Make us your home page
Instagram

Today’s top headlines delivered to you daily.

(View our Privacy Policy)

Egypt sentences 683 to death in latest mass trial

MINYA, Egypt — An Egyptian court in the southern city of Minya sentenced 683 people to death Monday in the most recent of a series of mass trials that have alarmed the international community

The ruling came one month after 529 people were sentenced to death in a similar mass trial in the same courtroom, and it coincided with a visit to Washington by Egypt's foreign minister in an effort to smooth relations between the United States and one of its most significant allies in the Middle East.

The Obama administration quickly condemned the ruling, saying that it defied "even the most basic standards of international justice."

"Egyptian leaders must take a stand against this illogical action and dangerous precedent, recognizing that the repression of peaceful dissent will fuel the instability and radicalization that Egypt says it wishes to prevent," White House press secretary Jay Carney said in a statement.

Those sentenced to death were all alleged supporters of ousted Islamist President Mohammed Morsi, who was toppled last summer in a military coup. They included Mohammed Badie, the spiritual leader of Morsi's Muslim Brotherhood, which captured the lion's share in Egypt's first democratic elections, held in 2012.

All but 37 of the previous death sentences have been commuted to life imprisonment, under a review by Egypt's highest religious authority, it was announced Monday.

The most serious charge in Monday's case was the killing of a police officer during clashes between security forces and Morsi's supporters across the nation last summer. The clashes broke out after security forces launched deadly raids on pro-Morsi protest camps in the capital.

The defendants were barred from attending their own trial, which lasted only a few minutes, defense attorneys said. It was unclear what evidence the court had used to convict the men, who were described by families and defense attorneys as ordinary townspeople.

Defense attorneys said they would appeal the verdict.

Of the 683 men, only 70 are in custody, said Khaled Koumi, a defense attorney in the case.

Mohammed Badie, a Muslim Brotherhood leader, was in the group.

Mohammed Badie, a Muslim Brotherhood leader, was in the group.

Egypt sentences 683 to death in latest mass trial 04/28/14 [Last modified: Tuesday, April 29, 2014 12:45am]
Photo reprints | Article reprints

Copyright: For copyright information, please check with the distributor of this item, Washington Post.
    

Join the discussion: Click to view comments, add yours

Loading...
  1. Baker cautious on Pride politics

    Elections

    Rick and Joyce Baker strode down Central Avenue Sunday amid rainbow flags, corporate booths, and blaring music of the St. Pete Pride Festival.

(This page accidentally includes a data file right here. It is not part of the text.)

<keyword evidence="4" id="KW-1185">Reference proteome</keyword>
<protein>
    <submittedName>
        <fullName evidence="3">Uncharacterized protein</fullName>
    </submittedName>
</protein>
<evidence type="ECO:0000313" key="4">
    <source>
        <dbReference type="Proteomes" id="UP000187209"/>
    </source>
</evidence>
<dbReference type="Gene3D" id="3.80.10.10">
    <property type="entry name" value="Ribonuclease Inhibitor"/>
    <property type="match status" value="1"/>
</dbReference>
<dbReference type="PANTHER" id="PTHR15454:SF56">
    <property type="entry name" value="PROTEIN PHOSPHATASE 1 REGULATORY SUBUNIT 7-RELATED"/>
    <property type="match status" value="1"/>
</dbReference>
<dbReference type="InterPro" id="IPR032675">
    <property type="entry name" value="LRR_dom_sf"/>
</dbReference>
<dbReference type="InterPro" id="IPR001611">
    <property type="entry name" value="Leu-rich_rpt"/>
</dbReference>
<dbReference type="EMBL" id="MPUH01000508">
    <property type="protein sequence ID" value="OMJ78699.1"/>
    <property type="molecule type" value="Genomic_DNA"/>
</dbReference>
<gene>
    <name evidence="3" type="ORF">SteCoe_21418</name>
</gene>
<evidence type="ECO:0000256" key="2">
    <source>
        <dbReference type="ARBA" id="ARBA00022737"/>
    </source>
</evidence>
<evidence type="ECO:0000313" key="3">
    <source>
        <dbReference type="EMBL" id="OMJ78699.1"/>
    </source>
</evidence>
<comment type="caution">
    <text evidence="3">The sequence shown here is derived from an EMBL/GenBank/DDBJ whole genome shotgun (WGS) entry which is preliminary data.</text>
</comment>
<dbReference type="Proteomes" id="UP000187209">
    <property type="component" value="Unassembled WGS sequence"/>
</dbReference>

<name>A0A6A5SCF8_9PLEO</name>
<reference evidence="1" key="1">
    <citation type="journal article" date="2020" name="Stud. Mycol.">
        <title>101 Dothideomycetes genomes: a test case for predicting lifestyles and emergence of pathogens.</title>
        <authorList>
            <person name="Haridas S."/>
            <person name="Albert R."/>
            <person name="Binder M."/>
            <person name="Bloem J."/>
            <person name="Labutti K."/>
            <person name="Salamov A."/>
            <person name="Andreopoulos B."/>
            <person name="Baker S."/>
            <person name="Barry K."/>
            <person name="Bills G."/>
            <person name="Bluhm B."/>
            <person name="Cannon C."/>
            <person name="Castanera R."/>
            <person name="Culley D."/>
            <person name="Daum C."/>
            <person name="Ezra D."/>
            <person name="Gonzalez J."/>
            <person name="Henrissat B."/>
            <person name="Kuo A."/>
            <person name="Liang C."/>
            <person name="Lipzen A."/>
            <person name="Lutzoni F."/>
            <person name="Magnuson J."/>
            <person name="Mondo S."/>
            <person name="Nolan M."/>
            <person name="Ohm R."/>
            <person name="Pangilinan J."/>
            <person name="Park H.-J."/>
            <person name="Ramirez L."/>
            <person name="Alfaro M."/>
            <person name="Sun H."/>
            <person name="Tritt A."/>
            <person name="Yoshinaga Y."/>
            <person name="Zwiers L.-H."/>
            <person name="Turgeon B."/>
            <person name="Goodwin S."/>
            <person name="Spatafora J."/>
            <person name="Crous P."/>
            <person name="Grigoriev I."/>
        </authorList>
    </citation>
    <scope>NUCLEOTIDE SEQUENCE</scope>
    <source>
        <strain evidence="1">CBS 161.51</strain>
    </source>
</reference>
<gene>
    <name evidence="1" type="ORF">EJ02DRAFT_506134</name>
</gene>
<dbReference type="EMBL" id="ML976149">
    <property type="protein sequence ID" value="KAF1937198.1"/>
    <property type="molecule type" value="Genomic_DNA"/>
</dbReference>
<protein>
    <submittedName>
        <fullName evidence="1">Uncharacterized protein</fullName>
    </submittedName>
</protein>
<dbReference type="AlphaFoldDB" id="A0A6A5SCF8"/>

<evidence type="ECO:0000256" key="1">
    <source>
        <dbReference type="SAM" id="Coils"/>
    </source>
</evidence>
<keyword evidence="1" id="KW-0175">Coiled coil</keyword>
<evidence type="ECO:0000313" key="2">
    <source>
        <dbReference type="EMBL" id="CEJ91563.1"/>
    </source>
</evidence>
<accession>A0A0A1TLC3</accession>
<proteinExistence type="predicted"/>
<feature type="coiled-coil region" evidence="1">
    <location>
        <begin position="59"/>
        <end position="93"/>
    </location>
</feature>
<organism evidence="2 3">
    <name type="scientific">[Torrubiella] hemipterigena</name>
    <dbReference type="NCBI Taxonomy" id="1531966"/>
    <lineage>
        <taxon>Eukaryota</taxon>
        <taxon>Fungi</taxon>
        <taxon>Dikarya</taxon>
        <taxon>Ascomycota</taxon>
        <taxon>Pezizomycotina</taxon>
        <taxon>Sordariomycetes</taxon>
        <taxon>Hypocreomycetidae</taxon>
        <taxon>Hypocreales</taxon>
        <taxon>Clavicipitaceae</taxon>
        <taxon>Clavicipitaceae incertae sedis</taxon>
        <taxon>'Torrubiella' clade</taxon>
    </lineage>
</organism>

St. Petersburg mayoral candidate Rick Baker chats Sunday with people at the St. Pete Pride Festival. As mayor, Baker did not sign a Pride parade proclamation, but now he says he would.
  2. Rays' bullpen stars lit up in loss to Orioles

    The Heater

    ST. PETERSBURG — Saturday it was the soft underbelly of the bullpen that let one get away from the Rays, incurring the wrath of the team's faithful followers, who wondered why the high-leverage guys weren't pitching.

    Rays closer Alex Colome, coming in with the score tied in the ninth, allows three runs in his second straight poor outing.
  3. Lightning among early suitors for defenseman Kevin Shattenkirk

    Lightning Strikes

    TAMPA — Lightning general manager Steve Yzerman said he planned to explore free agency for potential needs, which include bolstering his blue line and adding a wing or two.

  4. Senate leaders try to appease members as support for health bill slips

    National

    WASHINGTON — Senate Republican leaders scrambled Sunday to rally support for their health care bill, even as opposition continued to build outside Congress and two Republican senators questioned whether the bill would be approved this week.

    Sen. Rand Paul of Kentucky, speaking to reporters on Capitol Hill on Thursday, is one of the five Republican senators who announced they cannot support the health care bill as drafted.
  5. Top things to do in Tampa Bay for the week of June 26-July 2.

    Events

    Vans Warped Tour: The festival returns Saturday to St. Petersburg's Vinoy Park, featuring shock-metal icons Gwar, hardcore punks Sick Of It All, ska band Save Ferris and indie-pop group Never Shout Never ($39.50-$49.50). vanswarpedtour. …

    Crowd for the Motionless in White band at the 2014 Vans Warped Tour at Vinoy Park, Friday, July 25, 2014.  CHERIE DIEZ   |   Times